Radcliffe Observatory Quarter
Where is it?
The Radcliffe Observatory Quarter (ROQ) is a ten-acre plot of land in central Oxford. It lies between the Woodstock Road and Walton Street, with Somerville College to the south and Green Templeton College to the north.
Before the University purchased the site in March 2003, it was occupied by the Radcliffe Hospital, some of which was listed but the majority of which was built in the mid-twentieth century and was in a poor condition. Development of the hospital site ended in the 1970s because of the opening of the new John Radcliffe Hospital in Headington, to the east of the city centre.
What is there?
Today, much of the ROQ site has been developed by the University, in line with the original master plan for the site, which was approved in 2008 prior to the University’s acquisition. This identified the buildings that needed to be preserved and renovated and land on which new buildings could be built, including the Andrew Wiles Building which houses the Mathematical Institute (opened in 2013) and the Blavatnik School of Government (opened in 2015).
Other buildings underwent extensive renovation, including St Luke’s Chapel, the Radcliffe Humanities building (formerly the Radcliffe Infirmary building) and the Radcliffe Primary Care building (formerly the Outpatients building).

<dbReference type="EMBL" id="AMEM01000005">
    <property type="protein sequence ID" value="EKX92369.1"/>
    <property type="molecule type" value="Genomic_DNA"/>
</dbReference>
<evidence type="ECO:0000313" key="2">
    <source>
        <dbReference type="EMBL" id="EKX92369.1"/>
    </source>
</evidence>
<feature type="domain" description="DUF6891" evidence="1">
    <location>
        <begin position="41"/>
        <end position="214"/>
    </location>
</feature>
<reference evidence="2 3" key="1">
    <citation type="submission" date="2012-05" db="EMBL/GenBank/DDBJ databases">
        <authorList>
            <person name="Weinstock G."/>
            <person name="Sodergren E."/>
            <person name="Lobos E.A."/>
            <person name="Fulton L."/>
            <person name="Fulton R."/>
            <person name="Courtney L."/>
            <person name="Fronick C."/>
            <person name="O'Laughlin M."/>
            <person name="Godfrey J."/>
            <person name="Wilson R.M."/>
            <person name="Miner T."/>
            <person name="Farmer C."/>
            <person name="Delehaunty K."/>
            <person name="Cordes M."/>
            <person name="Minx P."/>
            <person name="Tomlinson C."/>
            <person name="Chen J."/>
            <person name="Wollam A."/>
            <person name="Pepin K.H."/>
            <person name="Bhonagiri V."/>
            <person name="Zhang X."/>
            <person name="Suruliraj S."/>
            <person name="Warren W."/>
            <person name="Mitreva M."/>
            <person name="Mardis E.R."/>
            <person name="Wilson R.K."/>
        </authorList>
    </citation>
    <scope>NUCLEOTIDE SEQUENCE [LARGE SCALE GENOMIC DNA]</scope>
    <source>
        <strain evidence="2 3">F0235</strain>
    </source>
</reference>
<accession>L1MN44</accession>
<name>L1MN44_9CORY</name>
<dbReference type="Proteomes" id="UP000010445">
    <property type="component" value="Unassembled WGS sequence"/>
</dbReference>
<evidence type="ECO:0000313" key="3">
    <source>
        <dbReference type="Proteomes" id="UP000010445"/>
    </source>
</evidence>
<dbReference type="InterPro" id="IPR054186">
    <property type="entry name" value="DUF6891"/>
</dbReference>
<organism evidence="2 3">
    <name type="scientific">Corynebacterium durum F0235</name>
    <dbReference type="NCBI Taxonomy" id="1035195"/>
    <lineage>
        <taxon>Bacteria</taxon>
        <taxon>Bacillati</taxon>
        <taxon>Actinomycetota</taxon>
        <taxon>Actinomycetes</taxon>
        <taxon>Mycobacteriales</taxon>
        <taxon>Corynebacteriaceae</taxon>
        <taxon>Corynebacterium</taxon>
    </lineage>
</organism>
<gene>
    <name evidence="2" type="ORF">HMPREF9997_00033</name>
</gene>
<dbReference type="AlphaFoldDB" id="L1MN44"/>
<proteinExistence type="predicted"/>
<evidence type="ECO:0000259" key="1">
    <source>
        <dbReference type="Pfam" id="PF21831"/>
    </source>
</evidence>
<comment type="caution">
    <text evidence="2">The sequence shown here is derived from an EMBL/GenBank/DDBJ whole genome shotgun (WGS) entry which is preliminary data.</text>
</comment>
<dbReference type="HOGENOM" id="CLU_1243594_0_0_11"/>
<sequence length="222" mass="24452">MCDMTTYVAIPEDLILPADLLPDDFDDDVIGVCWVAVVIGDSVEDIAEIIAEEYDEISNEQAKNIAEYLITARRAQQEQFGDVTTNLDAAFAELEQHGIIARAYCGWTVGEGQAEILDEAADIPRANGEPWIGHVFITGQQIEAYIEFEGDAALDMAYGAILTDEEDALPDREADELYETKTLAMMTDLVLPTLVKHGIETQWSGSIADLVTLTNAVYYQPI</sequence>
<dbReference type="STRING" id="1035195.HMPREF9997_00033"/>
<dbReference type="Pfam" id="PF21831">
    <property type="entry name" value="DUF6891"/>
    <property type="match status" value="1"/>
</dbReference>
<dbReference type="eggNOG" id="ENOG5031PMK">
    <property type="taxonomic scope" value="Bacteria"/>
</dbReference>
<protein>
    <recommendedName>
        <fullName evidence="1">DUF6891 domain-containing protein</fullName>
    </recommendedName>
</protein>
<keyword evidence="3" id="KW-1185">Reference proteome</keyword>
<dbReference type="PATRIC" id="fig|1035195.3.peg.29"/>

The University’s ongoing vision for the ROQ is to create an attractive, integrated site with state-of-the-art facilities that provide a vibrant academic community with opportunities for collaboration. The aim is to encourage collaboration across different disciplines through shared research and social space.
Benefits for the local community include the Jericho Health Centre and easy access across the site between the Woodstock Road and Walton Street. The programme of public art is intended to create a dynamic, welcoming environment for the benefit of all.
What is happening now?
Most recently we have installed a temporary modular building on part of the site adjacent to the Walton Street to house research and teaching staff while a permanent replacement for the Tinbergen Building (in the Science Area) is developed.
The University is now reviewing options for new buildings on the central plot and also revisiting the site’s overall master plan to ensure that it meets our ongoing needs and in the light of the development that has taken place over recent years.
What will happen next?
Future development of the remaining plots on the ROQ will be designed to integrate with the site and will be subject to the University’s comprehensive public consultation process.